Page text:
A Tosa resident since 1991, Christine walks the dog, cooks but avoids housework, writes and reads, and enjoys the company of friends and strangers. Her job takes her around the state, learning about people's health. A Quaker (no, they don't wear blue hats or sell oatmeal or motor oil), she has been known to stand on both sides of the political and philosophic fence at the same time, which is very uncomfortable when you think about it. She writes about pretty much whatever stops in to visit her busy mind at the moment. One reader described her as "incredibly opinionated but not judgmental." That sounds like a good thing to strive for!
Are you going to chatter constantly through the whole film?
This isn't your living room, and I didn't come to listen to YOU!!!
That's what I wanted to say last Saturday to the couple behind me at the Times Cinema. But I didn't.
I was probably the youngest person watching Throw Down Your Heart, a wonderful documentary about banjo player Bela Fleck and the universal nature of music. So my silence wasn't for fear of a hot-headed youth pulling out a weapon and splattering me around the theater in some sort of Quentin Tarantino-inspired moviegoer fantasy.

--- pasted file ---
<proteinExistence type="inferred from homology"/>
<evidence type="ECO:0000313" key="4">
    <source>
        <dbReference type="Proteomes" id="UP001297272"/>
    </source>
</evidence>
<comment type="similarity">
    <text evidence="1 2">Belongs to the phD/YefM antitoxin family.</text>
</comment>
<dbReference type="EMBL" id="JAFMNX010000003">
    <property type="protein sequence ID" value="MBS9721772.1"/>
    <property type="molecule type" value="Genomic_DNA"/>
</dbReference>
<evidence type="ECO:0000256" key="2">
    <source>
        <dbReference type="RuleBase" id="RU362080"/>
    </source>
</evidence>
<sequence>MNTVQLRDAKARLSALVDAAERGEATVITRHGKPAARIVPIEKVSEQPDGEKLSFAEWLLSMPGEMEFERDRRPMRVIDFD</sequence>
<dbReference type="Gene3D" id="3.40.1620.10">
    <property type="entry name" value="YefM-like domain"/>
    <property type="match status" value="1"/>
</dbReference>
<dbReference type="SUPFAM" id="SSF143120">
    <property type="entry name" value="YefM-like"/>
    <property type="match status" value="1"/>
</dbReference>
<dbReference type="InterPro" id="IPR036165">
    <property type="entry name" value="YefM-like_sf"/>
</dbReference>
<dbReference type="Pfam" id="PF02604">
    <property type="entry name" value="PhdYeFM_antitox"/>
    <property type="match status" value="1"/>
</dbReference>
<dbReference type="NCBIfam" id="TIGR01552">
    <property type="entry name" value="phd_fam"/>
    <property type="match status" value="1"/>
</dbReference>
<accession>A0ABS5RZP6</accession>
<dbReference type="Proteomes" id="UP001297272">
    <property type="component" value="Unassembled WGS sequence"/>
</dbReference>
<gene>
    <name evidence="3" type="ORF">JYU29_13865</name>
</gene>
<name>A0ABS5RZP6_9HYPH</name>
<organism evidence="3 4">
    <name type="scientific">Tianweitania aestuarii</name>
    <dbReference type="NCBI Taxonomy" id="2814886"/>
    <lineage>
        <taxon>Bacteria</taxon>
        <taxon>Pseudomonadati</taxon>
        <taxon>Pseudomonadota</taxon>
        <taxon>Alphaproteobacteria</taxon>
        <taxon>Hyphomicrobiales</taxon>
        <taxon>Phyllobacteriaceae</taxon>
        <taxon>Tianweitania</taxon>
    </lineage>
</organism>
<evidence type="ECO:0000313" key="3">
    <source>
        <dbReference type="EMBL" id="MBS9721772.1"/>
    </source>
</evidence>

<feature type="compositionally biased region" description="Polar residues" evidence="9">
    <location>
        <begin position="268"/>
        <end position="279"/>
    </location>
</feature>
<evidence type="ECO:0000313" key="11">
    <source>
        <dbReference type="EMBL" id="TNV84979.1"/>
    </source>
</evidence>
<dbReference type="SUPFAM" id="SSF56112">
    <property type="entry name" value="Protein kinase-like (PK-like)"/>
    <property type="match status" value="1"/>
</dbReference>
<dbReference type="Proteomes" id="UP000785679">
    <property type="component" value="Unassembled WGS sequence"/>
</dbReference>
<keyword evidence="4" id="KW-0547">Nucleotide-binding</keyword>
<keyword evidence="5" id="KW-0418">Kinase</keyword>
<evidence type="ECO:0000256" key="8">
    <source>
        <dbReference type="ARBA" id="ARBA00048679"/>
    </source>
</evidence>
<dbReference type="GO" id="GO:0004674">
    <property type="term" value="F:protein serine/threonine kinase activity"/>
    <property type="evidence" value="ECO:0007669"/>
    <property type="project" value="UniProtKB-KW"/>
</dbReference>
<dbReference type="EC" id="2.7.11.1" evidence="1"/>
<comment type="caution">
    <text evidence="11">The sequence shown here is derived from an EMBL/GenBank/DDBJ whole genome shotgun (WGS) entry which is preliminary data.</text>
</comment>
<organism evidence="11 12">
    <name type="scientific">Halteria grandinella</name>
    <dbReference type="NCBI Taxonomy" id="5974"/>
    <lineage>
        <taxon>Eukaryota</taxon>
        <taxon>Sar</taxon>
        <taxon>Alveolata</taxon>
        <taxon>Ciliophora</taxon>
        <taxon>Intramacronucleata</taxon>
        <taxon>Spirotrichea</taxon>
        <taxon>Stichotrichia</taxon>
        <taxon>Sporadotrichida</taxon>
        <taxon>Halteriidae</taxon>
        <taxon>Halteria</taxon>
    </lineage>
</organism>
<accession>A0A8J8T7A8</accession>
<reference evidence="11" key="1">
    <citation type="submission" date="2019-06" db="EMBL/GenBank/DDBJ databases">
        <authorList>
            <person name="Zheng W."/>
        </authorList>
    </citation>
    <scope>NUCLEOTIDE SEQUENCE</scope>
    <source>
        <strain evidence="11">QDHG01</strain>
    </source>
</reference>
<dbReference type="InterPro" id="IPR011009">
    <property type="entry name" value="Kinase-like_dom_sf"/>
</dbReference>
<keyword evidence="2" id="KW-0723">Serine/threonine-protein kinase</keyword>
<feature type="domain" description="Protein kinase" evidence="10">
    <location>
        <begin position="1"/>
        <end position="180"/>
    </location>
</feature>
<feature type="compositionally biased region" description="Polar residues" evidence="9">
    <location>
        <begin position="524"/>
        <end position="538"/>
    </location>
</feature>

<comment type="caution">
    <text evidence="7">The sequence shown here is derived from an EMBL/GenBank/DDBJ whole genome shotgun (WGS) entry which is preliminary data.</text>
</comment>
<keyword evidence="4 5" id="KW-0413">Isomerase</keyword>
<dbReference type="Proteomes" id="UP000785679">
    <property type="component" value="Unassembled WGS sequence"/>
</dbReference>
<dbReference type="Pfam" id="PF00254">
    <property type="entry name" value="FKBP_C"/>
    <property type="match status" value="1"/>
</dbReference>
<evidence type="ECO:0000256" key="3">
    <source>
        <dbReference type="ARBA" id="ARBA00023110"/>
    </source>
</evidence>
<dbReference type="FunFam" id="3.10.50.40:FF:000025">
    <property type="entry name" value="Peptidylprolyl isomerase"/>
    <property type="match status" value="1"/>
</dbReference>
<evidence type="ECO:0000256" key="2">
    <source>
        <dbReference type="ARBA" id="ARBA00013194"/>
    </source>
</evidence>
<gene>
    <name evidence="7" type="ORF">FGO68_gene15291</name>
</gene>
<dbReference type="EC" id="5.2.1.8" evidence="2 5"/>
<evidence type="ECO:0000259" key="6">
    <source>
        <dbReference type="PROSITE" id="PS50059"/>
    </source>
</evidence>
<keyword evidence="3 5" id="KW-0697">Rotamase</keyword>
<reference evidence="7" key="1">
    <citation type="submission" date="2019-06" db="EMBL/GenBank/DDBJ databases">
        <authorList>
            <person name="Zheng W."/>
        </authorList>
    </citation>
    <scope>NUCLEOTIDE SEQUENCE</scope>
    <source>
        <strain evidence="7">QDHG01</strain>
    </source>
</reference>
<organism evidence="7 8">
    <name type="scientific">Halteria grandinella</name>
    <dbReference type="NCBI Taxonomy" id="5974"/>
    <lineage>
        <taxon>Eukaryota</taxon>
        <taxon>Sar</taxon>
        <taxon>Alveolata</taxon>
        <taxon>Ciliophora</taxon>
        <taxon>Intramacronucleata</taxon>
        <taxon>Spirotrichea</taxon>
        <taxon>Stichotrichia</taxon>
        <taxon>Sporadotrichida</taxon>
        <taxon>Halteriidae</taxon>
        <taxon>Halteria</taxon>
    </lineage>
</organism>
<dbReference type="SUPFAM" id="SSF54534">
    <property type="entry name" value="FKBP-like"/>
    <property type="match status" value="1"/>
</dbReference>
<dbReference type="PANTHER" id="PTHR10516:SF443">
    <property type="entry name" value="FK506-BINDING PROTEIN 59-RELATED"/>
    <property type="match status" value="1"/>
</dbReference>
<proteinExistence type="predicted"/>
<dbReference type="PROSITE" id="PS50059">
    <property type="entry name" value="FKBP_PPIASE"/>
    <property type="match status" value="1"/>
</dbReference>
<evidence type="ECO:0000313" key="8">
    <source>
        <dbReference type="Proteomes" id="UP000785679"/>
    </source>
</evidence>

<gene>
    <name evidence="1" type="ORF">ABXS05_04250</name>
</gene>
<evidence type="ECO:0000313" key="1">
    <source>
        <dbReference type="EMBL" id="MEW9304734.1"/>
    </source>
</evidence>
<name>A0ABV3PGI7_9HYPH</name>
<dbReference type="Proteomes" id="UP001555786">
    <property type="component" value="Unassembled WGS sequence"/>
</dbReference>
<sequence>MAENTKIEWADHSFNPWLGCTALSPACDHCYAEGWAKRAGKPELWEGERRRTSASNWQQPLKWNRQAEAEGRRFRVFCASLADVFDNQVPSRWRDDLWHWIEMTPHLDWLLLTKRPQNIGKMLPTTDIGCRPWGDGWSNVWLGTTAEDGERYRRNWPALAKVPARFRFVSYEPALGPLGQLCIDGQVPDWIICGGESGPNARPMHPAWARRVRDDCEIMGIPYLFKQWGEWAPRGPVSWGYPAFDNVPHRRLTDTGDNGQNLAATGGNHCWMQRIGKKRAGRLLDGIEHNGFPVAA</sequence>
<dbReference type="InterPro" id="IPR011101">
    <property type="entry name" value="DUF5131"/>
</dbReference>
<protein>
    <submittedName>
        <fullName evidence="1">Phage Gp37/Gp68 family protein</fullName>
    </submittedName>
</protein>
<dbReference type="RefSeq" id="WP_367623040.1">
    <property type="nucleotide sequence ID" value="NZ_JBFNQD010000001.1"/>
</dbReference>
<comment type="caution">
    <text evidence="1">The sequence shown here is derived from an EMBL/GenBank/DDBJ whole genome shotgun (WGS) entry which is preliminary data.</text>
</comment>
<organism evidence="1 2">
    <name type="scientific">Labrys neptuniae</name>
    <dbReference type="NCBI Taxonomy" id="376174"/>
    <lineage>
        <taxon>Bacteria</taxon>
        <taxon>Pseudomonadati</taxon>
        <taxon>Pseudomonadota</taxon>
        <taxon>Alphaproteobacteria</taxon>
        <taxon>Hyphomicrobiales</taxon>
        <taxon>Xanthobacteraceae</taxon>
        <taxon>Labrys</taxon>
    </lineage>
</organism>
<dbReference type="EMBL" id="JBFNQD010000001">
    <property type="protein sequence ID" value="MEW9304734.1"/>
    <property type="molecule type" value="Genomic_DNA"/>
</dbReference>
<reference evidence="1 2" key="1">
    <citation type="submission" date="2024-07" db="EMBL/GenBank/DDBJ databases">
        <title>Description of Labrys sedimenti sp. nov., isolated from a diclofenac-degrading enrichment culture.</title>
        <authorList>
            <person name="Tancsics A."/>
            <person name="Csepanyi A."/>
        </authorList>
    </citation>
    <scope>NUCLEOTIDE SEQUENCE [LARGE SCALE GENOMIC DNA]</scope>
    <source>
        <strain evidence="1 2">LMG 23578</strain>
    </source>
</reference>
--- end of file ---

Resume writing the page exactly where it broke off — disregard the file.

For fear of being rude, I suffered the rudeness of strangers.
It's a growing problem, talking, tweeting, texting; lights and buzzers, ringtones and voices interrupting performances. Stage performers from Patti LuPone to Tim McGraw are getting bold about intercepting offenders right in the middle of a performance. Good for them.
The couple behind me were older. I think they were on a date. The woman was being sprightly and enthusiastic, trying to engage the more taciturn man in ways that a longtime spouse might not bother to do.
They get one positive point for at least talking about the film and not the intimate details of their personal lives.
Maybe they were confused because so much of Throw Down Your Heart was music, not dialogue. There seems to be an unwritten convention that it's okay to consider all music background, and that it's okay to talk as long as the characters on screen aren't. In this case, the music was the language of the film, and you had to throw down your heart to listen to it.
When you go out to a movie, would you please just watch it?